Creativity is at the forefront of all services we provide at LOVELIVE. All of our team members come from creative backgrounds – and our Creative Lead, Garrick Middleton, has 20 years of experience under his belt. We have asked him a few questions regarding his career so far as a graphic designer and his four years with us at LOVELIVE.

Starting off with the usual question – when did you first realise you wanted to choose design as a career path?

I got into Art & Design at A-Level – actually doing my exam in sculpture. That led to an Art Foundation where I tried all sorts of things: fine art, photography, ceramics etc. It was here that I first discovered Photoshop – and it was a revelation: the perfect match between my artistic nature, and the computer/science nerd in me. So I kind of knew at that point, that if I was ever to make a go of a career path, it’d have to be something I had a passion and interest for.

I’d always had a love of movie posters, and collected as many as I could from the local video rental shop. So, for my final college project, I created a fake film about the Mary Celeste, and did all the promo art for it in Photoshop 5. Then it was really just a case of figuring out how to make my passion into a career.

What inspires you at LOVELIVE? Do you have any advice for team leads on how to inspire a team?

I’ll use a recent example actually: the creative team and I were working on a branding project. I was keeping tabs on their own solutions for the brief, and they were so good that I wanted to go back and push my own work even further – I think when someone else’s skill and passion empowers you to raise your own bar, then that’s a great environment to be in.

Advice for other team leads? I think it’s important for the team to know you’re working for them – that you’ve got their best interests at heart. It’s great at LOVELIVE that everyone is given a great deal of ownership for each job they’re on – so letting them run with a project is the norm, as opposed to micro-directing everything for them. This makes it easy for me to show I have faith in what they can produce – which is key, because as creatives, they love putting their own stamp on things, and need that freedom to do so.

And also, when I share my 20-year experience stories with them, it will tend to be a tale of when I’ve failed in the past – and what I learned from it – so that they can hopefully avoid the same pitfalls and grow quicker than I ever did. So, make sure you share your mistake stories as much as (if not more than) your successful ones.

Can you tell us about some designers that have inspired you along the way? In what ways did they make you the designer you are today?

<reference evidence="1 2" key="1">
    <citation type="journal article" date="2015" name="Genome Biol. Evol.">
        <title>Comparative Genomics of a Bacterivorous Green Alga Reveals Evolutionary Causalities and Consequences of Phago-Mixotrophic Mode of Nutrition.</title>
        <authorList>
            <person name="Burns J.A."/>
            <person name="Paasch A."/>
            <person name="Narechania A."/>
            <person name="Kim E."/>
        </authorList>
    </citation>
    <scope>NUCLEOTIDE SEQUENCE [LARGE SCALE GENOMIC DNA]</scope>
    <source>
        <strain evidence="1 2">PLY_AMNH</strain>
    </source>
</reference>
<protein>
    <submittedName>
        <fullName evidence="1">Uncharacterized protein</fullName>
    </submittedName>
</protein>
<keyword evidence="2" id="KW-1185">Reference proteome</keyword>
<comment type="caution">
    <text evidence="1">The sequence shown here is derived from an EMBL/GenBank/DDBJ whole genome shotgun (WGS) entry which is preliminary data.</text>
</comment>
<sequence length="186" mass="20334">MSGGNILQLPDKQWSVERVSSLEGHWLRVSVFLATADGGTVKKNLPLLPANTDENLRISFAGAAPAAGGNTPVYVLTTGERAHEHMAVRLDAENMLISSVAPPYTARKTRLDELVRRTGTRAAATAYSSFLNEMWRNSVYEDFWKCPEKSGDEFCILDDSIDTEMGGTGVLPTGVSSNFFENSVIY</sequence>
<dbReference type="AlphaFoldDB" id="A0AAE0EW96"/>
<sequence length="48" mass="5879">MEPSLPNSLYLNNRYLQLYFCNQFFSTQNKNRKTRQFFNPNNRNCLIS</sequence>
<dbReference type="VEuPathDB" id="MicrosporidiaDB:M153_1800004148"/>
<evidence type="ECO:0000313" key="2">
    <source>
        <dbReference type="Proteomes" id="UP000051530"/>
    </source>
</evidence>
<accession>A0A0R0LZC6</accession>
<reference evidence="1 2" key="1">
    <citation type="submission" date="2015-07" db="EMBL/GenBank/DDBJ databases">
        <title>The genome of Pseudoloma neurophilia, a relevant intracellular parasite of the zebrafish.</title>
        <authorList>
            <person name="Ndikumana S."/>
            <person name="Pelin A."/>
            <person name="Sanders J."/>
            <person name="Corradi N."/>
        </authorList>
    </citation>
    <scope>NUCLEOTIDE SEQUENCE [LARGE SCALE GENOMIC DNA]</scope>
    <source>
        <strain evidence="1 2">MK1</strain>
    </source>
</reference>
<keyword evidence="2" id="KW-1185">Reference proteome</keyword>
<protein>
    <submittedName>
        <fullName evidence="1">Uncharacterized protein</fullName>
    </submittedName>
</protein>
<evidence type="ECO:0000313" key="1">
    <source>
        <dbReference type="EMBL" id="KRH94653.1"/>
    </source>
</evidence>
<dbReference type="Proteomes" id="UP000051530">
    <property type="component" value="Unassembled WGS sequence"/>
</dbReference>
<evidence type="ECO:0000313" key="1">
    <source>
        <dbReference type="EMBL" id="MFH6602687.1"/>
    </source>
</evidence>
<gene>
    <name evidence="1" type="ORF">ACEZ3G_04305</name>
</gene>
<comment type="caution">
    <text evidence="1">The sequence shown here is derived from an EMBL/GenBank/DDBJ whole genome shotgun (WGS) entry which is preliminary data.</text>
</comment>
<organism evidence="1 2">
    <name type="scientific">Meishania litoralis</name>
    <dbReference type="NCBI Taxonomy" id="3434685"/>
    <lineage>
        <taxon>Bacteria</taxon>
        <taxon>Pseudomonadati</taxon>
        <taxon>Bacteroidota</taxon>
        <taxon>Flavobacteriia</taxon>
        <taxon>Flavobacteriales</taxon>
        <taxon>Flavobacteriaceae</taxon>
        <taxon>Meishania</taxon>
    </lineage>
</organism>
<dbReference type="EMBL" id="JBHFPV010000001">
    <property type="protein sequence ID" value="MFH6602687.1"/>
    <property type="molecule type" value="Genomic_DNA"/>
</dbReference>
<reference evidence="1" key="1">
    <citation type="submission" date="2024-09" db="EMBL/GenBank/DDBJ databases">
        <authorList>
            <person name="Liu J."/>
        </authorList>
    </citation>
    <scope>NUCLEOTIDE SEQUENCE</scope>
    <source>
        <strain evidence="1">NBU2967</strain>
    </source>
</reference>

In the early days, it wasn’t so much the well-known designers that you tend to study, it was my Creative Director and Art Director – certainly in my first proper design job. It was from them I become a professional at design, mainly in advertising: learning the art of entertaining the audience with eye-grabbing headlines and intriguing art direction; being schooled in the fineries of balanced composition and solid, well thought out graphic design. It was really them that set the foundations that I still build on today.

And being in a small local agency, we didn’t have separate departments (such as artworking, photography, copywriting, retouching) we had to do it all ourselves. This has given me a wide-reaching amount of experience and skills in all the departments of your typical agency, as opposed to be being a specialist in just one thing.

Let’s talk about the future of design – what are you most excited for?

Well, I’d be foolish not to say it’s AI, seeing as I wrote a blog on it a short while ago. AI is already become a hugely flexible – and fast – tool to add to our box of tricks. Don’t believe everything negative you hear about it though: it’s not the be-all and end-all – it’s just something else we call upon to help with the broader creative process. The speed and efficiency to create visualisations for you can really supercharge the ideation process, and sometimes take you off into completely new directions.

I kind of see it in the same way that 3D printers and rapid prototyping has revolutionised many industries – such as prop-making or engineering – the speeding up and freedom to experiment far more than you could have done before.

What are some perks of working in a smaller team of designers?

Without doubt it’s the ease of communication – from top to bottom – everyone’s always on hand to help and get involved. Which also makes it an incredibly supportive environment – no one’s ever left in a silo, the up-shot of which is there’s a lot of skill sharing and cross-collaboration between teams all the time really easily.

How do you approach a design project?

I always start the end: Always at the end objectives and work back. You’ve got to be true to your clients’ objectives and strategy at all times, that’s always your guiding light. But the creative team is always there to drive the strategy too, not just in creating the end work. Planning the strategy or brief can often be done without creative representation but you’re missing expertise whose input could unlock new communication opportunities if that’s the case. Strategy and creative should be two sides to the same coin and bounce off each other at all times.

The old saying of form follows function can hold true, but getting creatives in the room to start with, can often mean that function follows form for a change!